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A small mountain community in Kentucky has been hit hard by Appalachian poverty - an issue that is now all too common in the region that once fueled the Industrial Revolution.

As the coal industry becomes all but obsolete, unemployment throughout Appalachia continues to climb. Substance abuse has also become a pervasive issue, but a bakery in Jackhorn is doing its part to bring hope back to the community.

Black Sheep Bakery, located in the Hemphill Community Center in Jackhorn, is providing second chances to those who need it most, with steady employment opportunities and job training skills.

A Brief History of Appalachian Poverty

The birthplace of Lucille Ball, Patsy Cline, and Cormac McCarthy is an eastern region full of picturesque landscapes and hardworking mountaineers who for years, served as hallmarks of the American way.

Generations of Appalachians worked in the area's coal mines, which fueled the industrialization and growth of the country for decades. The back-breaking labor was a source of pride for the Appalachian people, as well as their primary industry.

Even though it supported many generations of families, coal mining is grueling work that has led to an inordinate amount of injuries, accidents, and black-lung related deaths. As America began to turn to alternative sources of energy, the coal mining industry started to experience a rapid and disastrous decline.

During his campaign tour in 2016, President Donald Trump promised to save the coal industry. "We're going to put those miners back to work. We're going to get those mines open," he exclaimed to crowds at a rally. "You're going to be working your a**es off." Despite these hefty promises, Appalachian poverty continues to be a major issue in 2020.

According to a report by the Appalachian Regional Commission, Appalachian poverty is most prevalent in Kentucky where more than a quarter of all Appalachian Kentuckians fall below the poverty line.

The same report shows that those with jobs are earning well below the national average. In 2014, the per capita income of Kentucky's Appalachian region was $30,308, compared to $46,049 nationally.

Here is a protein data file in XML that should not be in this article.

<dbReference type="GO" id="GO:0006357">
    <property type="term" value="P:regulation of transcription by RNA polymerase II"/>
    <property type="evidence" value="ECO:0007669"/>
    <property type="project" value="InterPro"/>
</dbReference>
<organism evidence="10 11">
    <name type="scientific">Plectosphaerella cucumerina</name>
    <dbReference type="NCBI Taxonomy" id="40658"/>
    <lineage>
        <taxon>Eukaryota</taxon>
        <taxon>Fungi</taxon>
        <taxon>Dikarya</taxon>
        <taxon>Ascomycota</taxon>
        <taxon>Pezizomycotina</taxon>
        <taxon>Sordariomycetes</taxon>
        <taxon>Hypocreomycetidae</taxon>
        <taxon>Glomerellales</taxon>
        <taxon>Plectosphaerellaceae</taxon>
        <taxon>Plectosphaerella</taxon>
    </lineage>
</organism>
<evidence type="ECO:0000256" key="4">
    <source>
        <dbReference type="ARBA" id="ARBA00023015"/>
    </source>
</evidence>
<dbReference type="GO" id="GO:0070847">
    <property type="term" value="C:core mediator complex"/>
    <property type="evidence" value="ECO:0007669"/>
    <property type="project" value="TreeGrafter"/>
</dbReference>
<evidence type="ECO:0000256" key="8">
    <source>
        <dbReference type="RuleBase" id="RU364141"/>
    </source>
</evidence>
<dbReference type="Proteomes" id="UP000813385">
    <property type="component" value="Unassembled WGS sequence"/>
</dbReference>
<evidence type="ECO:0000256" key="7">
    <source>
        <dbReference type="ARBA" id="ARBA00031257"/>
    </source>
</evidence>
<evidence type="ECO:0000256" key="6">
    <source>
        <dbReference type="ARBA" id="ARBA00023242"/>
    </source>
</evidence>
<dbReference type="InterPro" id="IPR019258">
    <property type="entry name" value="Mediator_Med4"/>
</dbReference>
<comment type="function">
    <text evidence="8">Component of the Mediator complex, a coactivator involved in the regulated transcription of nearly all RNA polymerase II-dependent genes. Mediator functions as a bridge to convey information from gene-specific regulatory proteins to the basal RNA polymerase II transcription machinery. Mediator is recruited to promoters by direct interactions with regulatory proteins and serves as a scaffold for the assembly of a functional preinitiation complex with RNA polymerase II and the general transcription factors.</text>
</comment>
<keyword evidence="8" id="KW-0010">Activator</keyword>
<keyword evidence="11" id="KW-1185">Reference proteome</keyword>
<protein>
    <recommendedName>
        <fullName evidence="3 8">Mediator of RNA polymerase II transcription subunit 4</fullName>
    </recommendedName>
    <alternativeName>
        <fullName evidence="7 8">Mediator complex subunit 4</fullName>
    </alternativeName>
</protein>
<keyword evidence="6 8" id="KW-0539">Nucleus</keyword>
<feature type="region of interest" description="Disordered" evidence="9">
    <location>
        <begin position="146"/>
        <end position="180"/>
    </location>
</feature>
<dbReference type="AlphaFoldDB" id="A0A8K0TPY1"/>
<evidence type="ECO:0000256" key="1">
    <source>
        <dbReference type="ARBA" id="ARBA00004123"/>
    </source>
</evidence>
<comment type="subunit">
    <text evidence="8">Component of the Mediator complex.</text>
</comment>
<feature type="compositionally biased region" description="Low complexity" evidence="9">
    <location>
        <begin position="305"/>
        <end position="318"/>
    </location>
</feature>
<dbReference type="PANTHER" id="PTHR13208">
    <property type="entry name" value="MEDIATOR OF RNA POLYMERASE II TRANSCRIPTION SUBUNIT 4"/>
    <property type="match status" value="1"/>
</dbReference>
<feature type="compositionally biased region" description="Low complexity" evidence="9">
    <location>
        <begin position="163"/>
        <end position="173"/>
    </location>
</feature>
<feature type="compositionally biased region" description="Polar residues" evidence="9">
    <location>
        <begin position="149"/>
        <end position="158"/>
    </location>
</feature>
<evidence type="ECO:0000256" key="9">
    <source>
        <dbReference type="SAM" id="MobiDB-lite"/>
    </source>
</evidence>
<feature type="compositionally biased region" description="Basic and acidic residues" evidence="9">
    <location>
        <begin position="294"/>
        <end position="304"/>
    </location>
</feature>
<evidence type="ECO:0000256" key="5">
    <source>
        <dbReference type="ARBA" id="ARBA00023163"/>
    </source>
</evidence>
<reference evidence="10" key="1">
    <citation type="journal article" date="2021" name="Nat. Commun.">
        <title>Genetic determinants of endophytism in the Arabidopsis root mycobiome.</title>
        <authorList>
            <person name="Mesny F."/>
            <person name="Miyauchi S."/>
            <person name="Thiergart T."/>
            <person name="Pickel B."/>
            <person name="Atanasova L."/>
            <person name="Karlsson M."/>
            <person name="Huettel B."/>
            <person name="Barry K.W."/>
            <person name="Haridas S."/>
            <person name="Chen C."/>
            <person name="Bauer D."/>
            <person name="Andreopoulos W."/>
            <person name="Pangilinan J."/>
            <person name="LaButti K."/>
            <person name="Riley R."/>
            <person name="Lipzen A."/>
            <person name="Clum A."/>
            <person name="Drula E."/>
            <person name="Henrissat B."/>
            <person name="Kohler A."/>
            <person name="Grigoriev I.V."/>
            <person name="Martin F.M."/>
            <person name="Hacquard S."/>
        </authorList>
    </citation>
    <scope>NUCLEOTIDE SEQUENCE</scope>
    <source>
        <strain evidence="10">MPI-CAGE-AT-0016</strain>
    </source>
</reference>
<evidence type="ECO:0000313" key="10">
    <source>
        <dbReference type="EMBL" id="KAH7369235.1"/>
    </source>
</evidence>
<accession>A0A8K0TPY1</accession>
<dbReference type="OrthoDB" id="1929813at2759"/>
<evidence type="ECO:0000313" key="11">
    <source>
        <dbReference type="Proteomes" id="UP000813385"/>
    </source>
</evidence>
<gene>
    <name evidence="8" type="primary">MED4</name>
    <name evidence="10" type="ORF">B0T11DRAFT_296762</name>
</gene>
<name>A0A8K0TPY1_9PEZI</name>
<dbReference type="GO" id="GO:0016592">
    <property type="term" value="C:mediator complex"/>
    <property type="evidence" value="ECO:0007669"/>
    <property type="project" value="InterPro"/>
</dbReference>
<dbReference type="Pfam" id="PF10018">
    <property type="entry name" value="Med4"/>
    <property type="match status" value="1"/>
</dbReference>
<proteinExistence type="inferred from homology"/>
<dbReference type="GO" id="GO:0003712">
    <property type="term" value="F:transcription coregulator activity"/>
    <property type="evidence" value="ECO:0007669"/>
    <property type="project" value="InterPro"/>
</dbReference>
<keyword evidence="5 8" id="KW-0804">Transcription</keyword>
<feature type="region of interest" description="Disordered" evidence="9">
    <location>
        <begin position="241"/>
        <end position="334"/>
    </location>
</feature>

The Opioid Crisis Hits Appalachia

When the coal industry collapsed, it didn't just take jobs with it, but hope. Unemployment led to depression, which often led to addiction, and addiction resulted in jail time for a disproportionate amount of Appalachians - creating a vicious, downward spiral across the entire region.

Appalachia now has the highest concentration of opioid addiction in the U.S. Those living in the region aged 25 to 44 are 70% more likely to die from an overdose as compared to the rest of the country.

Appalachia now has the highest concentration of opioid addiction in the U.S.

While these numbers tell a story of severe poverty in Appalachia, there are those who are fighting back against these statistics and doing their part to restore pride in the region. 

Restoring Hope in Appalachia 

Black Sheep Bakery is a community-owned social enterprise focused on training the local workforce by providing jobs for previously incarcerated individuals, recovering addicts, and those displaced from the mining industry.

What started as a volunteer-driven initiative in the Hemphill Community Center that aimed to reconnect locals with Appalachian traditions, like open-fire cooking, has now spun into a successful business.

The bakery's model demonstrates the power of offering second chances, and it serves as an example for communities all over the country of how to interrupt the vicious "addiction to incarceration to unemployment" cycle.

The bakery offers jobs for previously incarcerated individuals, recovering addicts, and those displaced from the mining industry.

Gwen Johnson, co-founder and manager of the bakery, saw it as an opportunity to begin building a new economy for the region. She describes, "We have created an inclusive place of love and belonging for whoever wants to come... I was always a black sheep in my family, which gave me a heart for others."

Bradley Johnson is one of many locals benefiting from the bakery's vision. A veteran who fell on hard times, became an addict, and spent time incarcerated is now a proud baker. "After I got out, work was impossible," explains Johnson.

"Look at me. Tattoos everywhere. I've got felonies. Nobody's gonna say, 'You're perfect for this job!'" Gwen saw potential in Bradley, and despite his previous culinary experience being limited to cooking ramen noodles, she invited him to work as a baker.

Bradley continues, "Ten years ago, addiction was a taboo here. Now if you're in recovery, they're praising you to give you motivation and this is kind of like the center point for it all. People are seeing that we deserve a second chance."

Writing a New Story 

Although Appalachian poverty has become more of a known issue throughout the rest of the country, thanks to the efforts of individuals like Gwen, a new story is being written. It's one of hope, resilience, and determination.

"We have created an inclusive place of love and belonging for whoever wants to come."

Gwen Johnson

The Black Sheep Bakery is still operating despite the on-going COVID-19 pandemic and even delivers to community members. The Bakery also offers free bread each night to anyone who needs it.

Since the outbreak, their sales have actually doubled as the community has rallied around the bakery and its mission. The strength of the Appalachian people which once served to mine coal is now being harnessed to restore purpose and dignity.

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